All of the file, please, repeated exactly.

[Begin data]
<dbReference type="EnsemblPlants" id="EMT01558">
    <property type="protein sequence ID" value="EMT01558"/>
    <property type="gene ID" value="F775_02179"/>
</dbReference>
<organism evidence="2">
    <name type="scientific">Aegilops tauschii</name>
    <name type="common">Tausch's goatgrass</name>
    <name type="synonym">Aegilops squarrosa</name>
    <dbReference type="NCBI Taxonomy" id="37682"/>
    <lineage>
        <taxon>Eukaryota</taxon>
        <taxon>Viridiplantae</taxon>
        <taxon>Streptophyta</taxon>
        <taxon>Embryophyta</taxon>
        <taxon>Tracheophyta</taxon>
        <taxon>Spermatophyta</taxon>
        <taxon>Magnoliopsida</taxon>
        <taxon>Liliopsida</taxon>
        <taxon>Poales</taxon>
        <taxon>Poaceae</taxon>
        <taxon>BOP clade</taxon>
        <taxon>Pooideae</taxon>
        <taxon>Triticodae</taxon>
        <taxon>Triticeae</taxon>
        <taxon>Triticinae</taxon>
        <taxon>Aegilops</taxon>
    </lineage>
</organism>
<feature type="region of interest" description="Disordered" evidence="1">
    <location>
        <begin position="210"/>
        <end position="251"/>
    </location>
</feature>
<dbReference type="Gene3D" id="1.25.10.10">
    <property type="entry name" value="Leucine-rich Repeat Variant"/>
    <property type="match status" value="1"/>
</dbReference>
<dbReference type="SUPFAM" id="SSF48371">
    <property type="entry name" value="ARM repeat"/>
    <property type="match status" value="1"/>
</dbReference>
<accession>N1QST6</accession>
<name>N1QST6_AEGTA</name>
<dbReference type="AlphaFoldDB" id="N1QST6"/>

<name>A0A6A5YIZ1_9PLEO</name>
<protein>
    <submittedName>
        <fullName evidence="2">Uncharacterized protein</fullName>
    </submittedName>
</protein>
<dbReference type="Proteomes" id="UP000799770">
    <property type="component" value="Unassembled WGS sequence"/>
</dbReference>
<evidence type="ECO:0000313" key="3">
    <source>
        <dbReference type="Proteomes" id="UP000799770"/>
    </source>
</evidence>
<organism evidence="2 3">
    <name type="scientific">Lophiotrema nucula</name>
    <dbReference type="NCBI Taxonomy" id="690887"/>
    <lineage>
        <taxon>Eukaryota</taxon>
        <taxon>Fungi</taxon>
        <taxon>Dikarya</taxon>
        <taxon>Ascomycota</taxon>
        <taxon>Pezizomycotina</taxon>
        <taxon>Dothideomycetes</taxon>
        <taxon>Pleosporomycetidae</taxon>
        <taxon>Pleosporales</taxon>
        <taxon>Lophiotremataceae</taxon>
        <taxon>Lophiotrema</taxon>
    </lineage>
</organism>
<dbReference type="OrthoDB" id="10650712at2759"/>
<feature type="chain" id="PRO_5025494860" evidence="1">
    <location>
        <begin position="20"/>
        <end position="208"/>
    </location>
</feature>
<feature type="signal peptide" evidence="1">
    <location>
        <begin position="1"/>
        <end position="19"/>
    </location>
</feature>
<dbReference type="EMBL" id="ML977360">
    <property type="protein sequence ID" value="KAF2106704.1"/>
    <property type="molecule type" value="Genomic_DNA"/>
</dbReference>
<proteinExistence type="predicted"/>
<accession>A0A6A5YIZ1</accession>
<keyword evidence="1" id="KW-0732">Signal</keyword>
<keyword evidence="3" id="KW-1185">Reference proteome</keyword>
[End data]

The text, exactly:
<dbReference type="EnsemblPlants" id="EMT01558">
    <property type="protein sequence ID" value="EMT01558"/>
    <property type="gene ID" value="F775_02179"/>
</dbReference>
<organism evidence="2">
    <name type="scientific">Aegilops tauschii</name>
    <name type="common">Tausch's goatgrass</name>
    <name type="synonym">Aegilops squarrosa</name>
    <dbReference type="NCBI Taxonomy" id="37682"/>
    <lineage>
        <taxon>Eukaryota</taxon>
        <taxon>Viridiplantae</taxon>
        <taxon>Streptophyta</taxon>
        <taxon>Embryophyta</taxon>
        <taxon>Tracheophyta</taxon>
        <taxon>Spermatophyta</taxon>
        <taxon>Magnoliopsida</taxon>
        <taxon>Liliopsida</taxon>
        <taxon>Poales</taxon>
        <taxon>Poaceae</taxon>
        <taxon>BOP clade</taxon>
        <taxon>Pooideae</taxon>
        <taxon>Triticodae</taxon>
        <taxon>Triticeae</taxon>
        <taxon>Triticinae</taxon>
        <taxon>Aegilops</taxon>
    </lineage>
</organism>
<feature type="region of interest" description="Disordered" evidence="1">
    <location>
        <begin position="210"/>
        <end position="251"/>
    </location>
</feature>
<dbReference type="Gene3D" id="1.25.10.10">
    <property type="entry name" value="Leucine-rich Repeat Variant"/>
    <property type="match status" value="1"/>
</dbReference>
<dbReference type="SUPFAM" id="SSF48371">
    <property type="entry name" value="ARM repeat"/>
    <property type="match status" value="1"/>
</dbReference>
<accession>N1QST6</accession>
<name>N1QST6_AEGTA</name>
<dbReference type="AlphaFoldDB" id="N1QST6"/>

<name>A0A6A5YIZ1_9PLEO</name>
<protein>
    <submittedName>
        <fullName evidence="2">Uncharacterized protein</fullName>
    </submittedName>
</protein>
<dbReference type="Proteomes" id="UP000799770">
    <property type="component" value="Unassembled WGS sequence"/>
</dbReference>
<evidence type="ECO:0000313" key="3">
    <source>
        <dbReference type="Proteomes" id="UP000799770"/>
    </source>
</evidence>
<organism evidence="2 3">
    <name type="scientific">Lophiotrema nucula</name>
    <dbReference type="NCBI Taxonomy" id="690887"/>
    <lineage>
        <taxon>Eukaryota</taxon>
        <taxon>Fungi</taxon>
        <taxon>Dikarya</taxon>
        <taxon>Ascomycota</taxon>
        <taxon>Pezizomycotina</taxon>
        <taxon>Dothideomycetes</taxon>
        <taxon>Pleosporomycetidae</taxon>
        <taxon>Pleosporales</taxon>
        <taxon>Lophiotremataceae</taxon>
        <taxon>Lophiotrema</taxon>
    </lineage>
</organism>
<dbReference type="OrthoDB" id="10650712at2759"/>
<feature type="chain" id="PRO_5025494860" evidence="1">
    <location>
        <begin position="20"/>
        <end position="208"/>
    </location>
</feature>
<feature type="signal peptide" evidence="1">
    <location>
        <begin position="1"/>
        <end position="19"/>
    </location>
</feature>
<dbReference type="EMBL" id="ML977360">
    <property type="protein sequence ID" value="KAF2106704.1"/>
    <property type="molecule type" value="Genomic_DNA"/>
</dbReference>
<proteinExistence type="predicted"/>
<accession>A0A6A5YIZ1</accession>
<keyword evidence="1" id="KW-0732">Signal</keyword>
<keyword evidence="3" id="KW-1185">Reference proteome</keyword>